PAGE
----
|Chandra Shekhar Tiwari Britannica
|Indian Freedom Fighter
|Being the Indian revolutionary who participated in India's independence movements and organized and led a group of militant youth against British rule in India
|Physical Stats & More
|Date of Birth
|23 July 1906 (Monday)
|Bhavra, Alirajpur State, British India
|Date of Death
|27 February 1931
|Place of Death
|Chandrsekhar Azad Park, Allahabad, Uttar Pradesh
|Age (at the time of death)
|On 27 February 1931, Azad went to meet a fellow revolutionary at Allahabad's Alfred Park (now Azad Park) where he was surrounded by the police by a betrayed tip. This encounter left the British police officers wounded, and Azad shot himself in the head during the gun battle. Hindustan Times
|Bhavra, Alirajpur State
|Relationships & More
|Marital Status (at the time of death)
|Father- Sitaram Tiwari (Gardener)
Mother- Jagrani Devi (Homemaker)
|Elder Brother- Sukhdev
Some Lesser Known Facts About Chandra Shekhar Azad
- Chandra Shekhar Azad was an Indian freedom fighter. In 1928, after the demise of Ram Prasad Bismil, the founder of the Hindustan Republican Association (HRA) organisation, Azad re-established this foundation and renamed it ‘the Hindustan Socialist Republican Association (HSRA).’ Roshan Singh, Rajendra Nath Lahiri, and Ashfaqulla Khan established the HRA organisation in 1923. Chandra Shekhar Azad used to sign the pamphlets with the pen name “Balraj” that were issued to the British Government as the commander-in-chief of the Hindustan Socialist Republican Association (HSRA).
- The grandfathers of Chandra Shekhar Azad were the descents of the Badarka village of Unnao district in Uttar Pradesh. His parents moved to Alirajpur in Madhya Pradesh in search of a good livelihood soon after the birth of their elder son Sukhdev. Chandra Shekhar Azad’s father was married thrice, and his mother was the third wife of his father. His father’s first and second wives died earlier.
- Chandra Shekhar Azad was sent to Kashi Vidyapeeth in Banaras to become a Sanskrit scholar. His mother convinced his father to send him to Kashi Vidyapeeth to attain education.
- Soon after attaining mastery in Sanskrit, at the age of fifteen, he participated in the protests and campaigns of the Non-Cooperation Movement in 1921. As a student of Mahavidyalaya, he was among those students who raised the slogans of Vande Matram and Bharat Mata ki Jai against the British Government. He was arrested along with other students on 20 December 1921 when he participated in a protest against the British rule in the Non-Cooperation Movement. He underwent several court trials a week after his arrest. He revealed his name ‘Azad,’ his father’s name ‘Freedom,’ and his address as ‘Jail’ in front of the District Magistrate Justice ‘Reverend Tomson Kregat.’ The angered Magistrate ordered to punish Chandra Shekhar Azad with 15 lashes a day along with 23 weeks imprisonment.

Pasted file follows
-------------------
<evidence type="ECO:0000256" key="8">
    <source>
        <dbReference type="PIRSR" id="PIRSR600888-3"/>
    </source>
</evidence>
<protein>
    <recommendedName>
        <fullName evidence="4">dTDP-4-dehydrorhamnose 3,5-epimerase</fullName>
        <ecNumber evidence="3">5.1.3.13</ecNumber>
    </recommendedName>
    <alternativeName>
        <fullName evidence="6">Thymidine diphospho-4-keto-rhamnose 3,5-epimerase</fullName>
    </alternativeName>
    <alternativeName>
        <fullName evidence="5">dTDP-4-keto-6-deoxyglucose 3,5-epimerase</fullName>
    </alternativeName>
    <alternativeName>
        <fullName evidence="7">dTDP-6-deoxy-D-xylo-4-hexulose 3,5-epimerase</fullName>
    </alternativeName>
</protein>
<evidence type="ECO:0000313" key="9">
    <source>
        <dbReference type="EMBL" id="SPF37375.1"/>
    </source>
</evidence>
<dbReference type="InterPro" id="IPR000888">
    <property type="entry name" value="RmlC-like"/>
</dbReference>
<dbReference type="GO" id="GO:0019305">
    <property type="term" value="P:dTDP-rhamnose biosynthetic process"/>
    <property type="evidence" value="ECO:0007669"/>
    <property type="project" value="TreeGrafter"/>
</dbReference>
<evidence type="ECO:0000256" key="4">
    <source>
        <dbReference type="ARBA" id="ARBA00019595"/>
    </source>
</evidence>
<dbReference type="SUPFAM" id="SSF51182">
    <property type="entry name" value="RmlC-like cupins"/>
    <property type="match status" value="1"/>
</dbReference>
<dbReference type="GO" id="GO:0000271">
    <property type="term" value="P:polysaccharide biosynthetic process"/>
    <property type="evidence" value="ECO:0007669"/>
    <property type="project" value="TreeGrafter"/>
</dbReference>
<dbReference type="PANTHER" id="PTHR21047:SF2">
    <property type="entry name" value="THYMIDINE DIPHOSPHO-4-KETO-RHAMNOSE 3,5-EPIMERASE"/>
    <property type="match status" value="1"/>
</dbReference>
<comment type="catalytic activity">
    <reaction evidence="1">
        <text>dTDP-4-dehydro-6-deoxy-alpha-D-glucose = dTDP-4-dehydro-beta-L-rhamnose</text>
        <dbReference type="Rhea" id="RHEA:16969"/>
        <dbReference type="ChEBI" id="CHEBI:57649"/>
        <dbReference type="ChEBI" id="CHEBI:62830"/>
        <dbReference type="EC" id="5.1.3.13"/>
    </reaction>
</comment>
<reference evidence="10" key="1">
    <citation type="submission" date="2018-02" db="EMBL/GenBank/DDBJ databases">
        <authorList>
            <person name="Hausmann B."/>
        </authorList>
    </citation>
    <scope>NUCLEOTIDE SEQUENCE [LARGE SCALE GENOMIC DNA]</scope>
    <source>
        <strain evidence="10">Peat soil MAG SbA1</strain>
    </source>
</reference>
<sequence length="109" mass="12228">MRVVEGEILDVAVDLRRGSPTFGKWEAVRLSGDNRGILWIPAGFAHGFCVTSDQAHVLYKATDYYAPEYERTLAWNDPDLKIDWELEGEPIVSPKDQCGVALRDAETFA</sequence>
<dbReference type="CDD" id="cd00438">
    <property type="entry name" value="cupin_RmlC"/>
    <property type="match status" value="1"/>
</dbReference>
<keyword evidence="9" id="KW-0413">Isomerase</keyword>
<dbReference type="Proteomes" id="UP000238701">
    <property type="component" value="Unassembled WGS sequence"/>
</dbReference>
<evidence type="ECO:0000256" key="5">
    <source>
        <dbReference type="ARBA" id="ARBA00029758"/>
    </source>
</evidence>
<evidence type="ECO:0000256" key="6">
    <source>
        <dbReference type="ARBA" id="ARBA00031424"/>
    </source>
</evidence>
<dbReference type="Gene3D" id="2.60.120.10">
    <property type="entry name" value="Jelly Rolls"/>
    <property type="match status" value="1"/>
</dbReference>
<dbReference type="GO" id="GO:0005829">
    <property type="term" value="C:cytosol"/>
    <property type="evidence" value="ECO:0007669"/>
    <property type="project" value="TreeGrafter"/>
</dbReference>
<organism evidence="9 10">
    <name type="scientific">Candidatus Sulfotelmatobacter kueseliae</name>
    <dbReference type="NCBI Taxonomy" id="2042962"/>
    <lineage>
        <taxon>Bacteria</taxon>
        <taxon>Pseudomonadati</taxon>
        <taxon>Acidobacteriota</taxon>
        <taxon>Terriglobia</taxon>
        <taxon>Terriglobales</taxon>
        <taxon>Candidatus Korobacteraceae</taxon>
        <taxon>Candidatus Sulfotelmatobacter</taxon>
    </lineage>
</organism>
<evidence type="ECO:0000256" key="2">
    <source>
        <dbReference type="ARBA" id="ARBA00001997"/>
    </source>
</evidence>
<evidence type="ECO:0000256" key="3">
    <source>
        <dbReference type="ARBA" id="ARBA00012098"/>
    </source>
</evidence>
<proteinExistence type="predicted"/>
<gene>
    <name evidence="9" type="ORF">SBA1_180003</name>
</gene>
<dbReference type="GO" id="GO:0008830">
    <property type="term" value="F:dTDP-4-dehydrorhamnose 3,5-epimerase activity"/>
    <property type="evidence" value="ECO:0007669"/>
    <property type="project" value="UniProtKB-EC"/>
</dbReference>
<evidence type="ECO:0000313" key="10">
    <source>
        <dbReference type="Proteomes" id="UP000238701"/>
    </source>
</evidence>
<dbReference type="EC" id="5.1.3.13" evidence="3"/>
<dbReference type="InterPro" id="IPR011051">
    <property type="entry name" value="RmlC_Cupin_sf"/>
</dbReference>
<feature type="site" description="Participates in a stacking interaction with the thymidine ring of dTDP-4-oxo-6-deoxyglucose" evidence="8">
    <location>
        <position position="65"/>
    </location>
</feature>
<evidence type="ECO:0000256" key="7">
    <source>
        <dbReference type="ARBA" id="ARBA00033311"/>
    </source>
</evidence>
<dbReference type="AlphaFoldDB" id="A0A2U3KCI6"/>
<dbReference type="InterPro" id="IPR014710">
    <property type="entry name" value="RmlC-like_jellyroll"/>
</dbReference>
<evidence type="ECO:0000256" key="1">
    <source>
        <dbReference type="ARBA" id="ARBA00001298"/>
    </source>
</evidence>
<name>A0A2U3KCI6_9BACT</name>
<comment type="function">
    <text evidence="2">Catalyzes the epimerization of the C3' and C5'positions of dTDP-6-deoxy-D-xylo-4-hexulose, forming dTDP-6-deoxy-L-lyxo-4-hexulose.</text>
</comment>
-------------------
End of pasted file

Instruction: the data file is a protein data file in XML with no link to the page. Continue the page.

- In 1922, Mahatma Gandhi halted his Non-Cooperation Movement that disappointed Chandra Shekhar Azad. Soon, he left the Non-Cooperation Movement and decided to join another freedom movement. Soon, he met another Indian freedom revolutionary named Manmath Nath Gupta who introduced Azad to Ram Prasad Bismil. Ram Prasad Bismil was the founder of the revolutionary movement Hindustan Republican Association (HRA) in 1923. Azad joined this movement, and soon, started working for its funds and finance. Chandra Shekhar Azad was behind the robberies that were related to the British Government properties including the Kakori Train Robbery in 1925. To take revenge for the killing of the Indian freedom fighter Lala Lajpat Rai, Azad master-planned to shoot and kill J. P. Saunders at Lahore in 1928. On 18 December 1928, soon after the killing of J. P. Saunders at Lahore, he sent a pamphlet to the British Government by signing it as the commander-in-chief ‘Balraj.’
The train of the Viceroy of India was also attempted to blow up by Azad and his companions in 1929. His organisation was also supported financially by Moti Lal Nehru who was a prominent leader of the then Congress party.
- Chandra Shekhar Azad made Jhansi and its forests his destination for some time where he used to practice shooting. He was also a shooting mentor to his companions. On the banks of the Satar River, he used to live in a hut near the Hanuman Temple. There he became the disciple of Pandit Harishankar Bramhachari for some time. During his stay in Jhansi, he used to teach the children of the nearby village ‘Dhimarpura’ and made good connections with the local villagers. At the same time, he learnt to drive a car at the Bundelkhand Motor Garage in Sadar Bazar.